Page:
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Fetal heart rate, heart rate variability, and heart rate/movement coupling in the Safe Passage Study



To determine normative values for heart rate patterns in healthy fetuses.


This research is from the Safe Passage Study conducted by the Prenatal Alcohol and SIDS and Stillbirth (PASS) Network. A standardized protocol assessed fetal heart rate (FHR), heart rate variability (HRV), and movement from 1655 fetuses at three-time points during gestation (20–24 weeks, 28–32 weeks, 34–38 weeks gestation).


FHR decreased while HRV increased over gestation. At the latter two ages, males had significantly lower FHR than females while there were no sex differences in FHR at 20–24 weeks. When accounting for the fetal state during late gestation (34–28 weeks), we found that males had significantly lower FHR than females in the active fetal state only.


Results demonstrate significant state, gestational age, and sex-related changes in cardiac activity, somatic activity, and autonomic function as the fetus approaches birth.

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The authors gratefully acknowledge the cooperation of the study participants, PASS investigators, the PASS Steering Committee Chairman Gary D.V. Hankins, MD, and members of the NICHD advisory safety monitoring board: Elizabeth Thom, PhD (Chair); Reverend Phillip Cato, PhD; James W. Collins, Jr, MD, MPH; Terry Dwyer, MD, MPH; George Macones, MD; Philip A. May, PhD; Jeff Murray, MD; Richard M. Pauli, MD, PhD; Raymond W. Redline, MD; and Michael Varner, MD. The PASS Research Network is supported by the National Institute on Alcohol Abuse and Alcoholism, Eunice Kennedy Shriver National Institute of Child Health and Human Development, and National Institute on Deafness and Other Communication Disorders through the Cooperative Agreement Mechanism (U01HD055154, U01 HD045935, U01 HD055155, U01HD045991, and U01 AA016501). The following institutions and researchers comprise the PASS Network (additional network members other than authors listed): DCAC: Co-Director: Lisa M. Sullivan, PhD; Biostatistics: Tara Tripp, MA; Project. Management/Regulatory Affairs: Julie M. Petersen, BA; Rebecca A. Young, MPH; Data. Management/Information Technology: Travis Baker, BS; Derek Petersen, BS; Gregory Toland MS. DBPC: Director: Hannah C. Kinney, MD, Assistant Director: Robin L. Haynes, PhD; Co- investigators: David S. Paterson, PhD; Kevin G. Broadbelt, PhD; Kyriacos Markianos, PhD, Ingrid A.Holm; MD, Theonia Boyd, MD; Drucilla Roberts, MD; Richard G. Goldstein, MD; Hanno Stein, PhD; Technicians: Claire Maggiotto, BS; Catherine Hassett, BS. CCS NP: Co-investigators: Donald Habbe, MD; H. Eugene Hoyme, MD; William Massello III, MD; Bradley Randall, MD; Mary Ann Sens, MD, PhD; Catherine Stoos, MD, Peter Van Eerden, MD; Project Management: Whitney Adler, BA; Elizabeth Berg, RN; Jessica Gromer, RN; Bethany Norton, MA; Liz Swenson, RN; Deb Tobacco, MA. CCS SA: Project Management: Erna Carstens, RN, Mandy Potter, RN, Lucy Brink, MSc, Sylvia Abrahams, RN; Allison Borchardt, RN; Noorjahan Bosman, RN; Ciska Botha, BSocSc; Lehana Breytenbach, RN; Lucy Brink, M.Sc.; Lucille Burger, RN; Carina Carstens, BCur (Nursing); Erna Carstens, RN; Weslin Charles, Hons BA (Psychol.); Milly de Jager, RN; Carlie du Plessis, RN; Sandra Felix, RN; Nicola James (Nel), MCur (Nursing); Ronnie Jurgens, RN; Belda Klukowski, RN; Mugeleigh Lakay, MCur (Nursing); Samacia Maloy, RN; Marilyn Mentor, RN; Petra Opperman, RN; Berenice Pillay, RN; Mandy Potter, RN; Earl Prinsloo, BA Hons (Sociology); Sonja Schell, RN; Marisa van der Spuy, BCur (Nursing); Mariëtta Warwick, RN. PAC: Project Management: Carmen Condon, BA; Daianna Rodriguez, BA; Albany Perez, BA; Data Processing: Margaret C. Shair, BA; Tracy Thai, BA. NIH: Project Scientists: Marian Willinger, PhD (NICHD); Dale Herald, PhD (NIAAA); Howard J. Hoffman, PhD (NIDCD); Chuan-Ming Li, MD, PhD (NIDCD); Program Officers: Bill Dunty, PhD (NIAAA); Tonse Raju, MD, DCH (NICHD); Gordon B. Hughes, MD (NIDCD). Further, the following individuals made significant contributions to the research and warrant recognition: DCAC: Idania Ramirez, MPH; Jamie Collins, MA; Laura Spurchise, MPH; DBPC: Richard A. Belliveau, BA; Kristin McMillan, BA; Megan Minter, MS; PAC: Johnston T. Grier, BA; Emilia F. Vignola, BA; Joseph J. Violaris, BA. The opinions expressed in this paper are those of the authors and do not necessarily reflect the views of the Indian Health Service (IHS) or the National Institutes of Health, the National Institute of Mental Health, the Eunice Kennedy Shriver National Institute of Child Health and Development (NICHD), the National Institute on Alcohol Abuse and Alcoholism (NIAAA), or the National Institute on Deafness and Other Communication Disorders (NIDCD).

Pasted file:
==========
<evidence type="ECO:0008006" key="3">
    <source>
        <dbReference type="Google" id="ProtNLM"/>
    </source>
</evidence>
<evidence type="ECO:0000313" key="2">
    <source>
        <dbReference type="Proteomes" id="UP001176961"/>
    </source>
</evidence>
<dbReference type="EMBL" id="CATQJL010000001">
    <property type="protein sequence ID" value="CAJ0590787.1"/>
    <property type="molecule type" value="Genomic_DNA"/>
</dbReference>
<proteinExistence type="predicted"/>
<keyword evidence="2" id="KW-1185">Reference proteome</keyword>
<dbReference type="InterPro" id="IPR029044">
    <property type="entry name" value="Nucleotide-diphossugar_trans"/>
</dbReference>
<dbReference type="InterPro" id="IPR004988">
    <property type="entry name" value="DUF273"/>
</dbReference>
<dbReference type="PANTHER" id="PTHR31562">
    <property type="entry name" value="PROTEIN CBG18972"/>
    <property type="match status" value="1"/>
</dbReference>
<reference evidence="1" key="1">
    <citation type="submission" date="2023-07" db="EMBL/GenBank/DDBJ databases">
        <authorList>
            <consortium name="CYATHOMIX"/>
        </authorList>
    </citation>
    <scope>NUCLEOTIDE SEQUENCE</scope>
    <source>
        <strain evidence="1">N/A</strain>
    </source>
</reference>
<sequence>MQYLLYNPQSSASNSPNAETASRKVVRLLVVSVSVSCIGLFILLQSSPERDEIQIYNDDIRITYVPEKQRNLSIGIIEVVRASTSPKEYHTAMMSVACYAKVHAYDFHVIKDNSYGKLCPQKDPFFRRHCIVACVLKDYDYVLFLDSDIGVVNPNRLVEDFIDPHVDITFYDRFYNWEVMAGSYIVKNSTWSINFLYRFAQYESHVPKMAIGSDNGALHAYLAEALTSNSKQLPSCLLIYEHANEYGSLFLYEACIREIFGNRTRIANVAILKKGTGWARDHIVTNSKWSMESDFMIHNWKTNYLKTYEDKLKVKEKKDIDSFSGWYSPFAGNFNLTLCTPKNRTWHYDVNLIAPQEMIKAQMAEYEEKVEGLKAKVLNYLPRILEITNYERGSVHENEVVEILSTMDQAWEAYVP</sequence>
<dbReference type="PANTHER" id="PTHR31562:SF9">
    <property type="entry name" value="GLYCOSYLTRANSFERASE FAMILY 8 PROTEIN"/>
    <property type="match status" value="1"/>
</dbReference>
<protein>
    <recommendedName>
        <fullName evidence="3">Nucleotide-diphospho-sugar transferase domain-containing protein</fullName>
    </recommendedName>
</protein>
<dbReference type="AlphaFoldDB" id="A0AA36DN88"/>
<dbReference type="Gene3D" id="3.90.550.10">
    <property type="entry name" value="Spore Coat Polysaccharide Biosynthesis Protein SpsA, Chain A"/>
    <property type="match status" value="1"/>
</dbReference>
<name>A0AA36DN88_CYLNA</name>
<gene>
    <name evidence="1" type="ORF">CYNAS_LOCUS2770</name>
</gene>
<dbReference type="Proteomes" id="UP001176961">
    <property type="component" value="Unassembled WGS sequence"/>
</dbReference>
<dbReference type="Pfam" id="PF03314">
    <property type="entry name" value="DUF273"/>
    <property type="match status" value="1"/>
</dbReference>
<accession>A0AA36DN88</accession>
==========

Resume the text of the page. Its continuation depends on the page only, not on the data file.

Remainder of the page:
This research was supported by grants T32MH016434-40 issued by the National Institute of Mental Health, U01HD055154, U01HD045935, U01HD055155, U01HD045991 and U01AA016501 issued by the National Institute on Alcohol Abuse and Alcoholism, Eunice Kennedy Shriver National Institute of Child Health and Human Development, and the National Institute on Deafness and Other Communication Disorders.

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Correspondence to Lauren C. Shuffrey.

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Shuffrey, L.C., Myers, M.M., Odendaal, H.J. et al. Fetal heart rate, heart rate variability, and heart rate/movement coupling in the Safe Passage Study. J Perinatol 39, 608–618 (2019).

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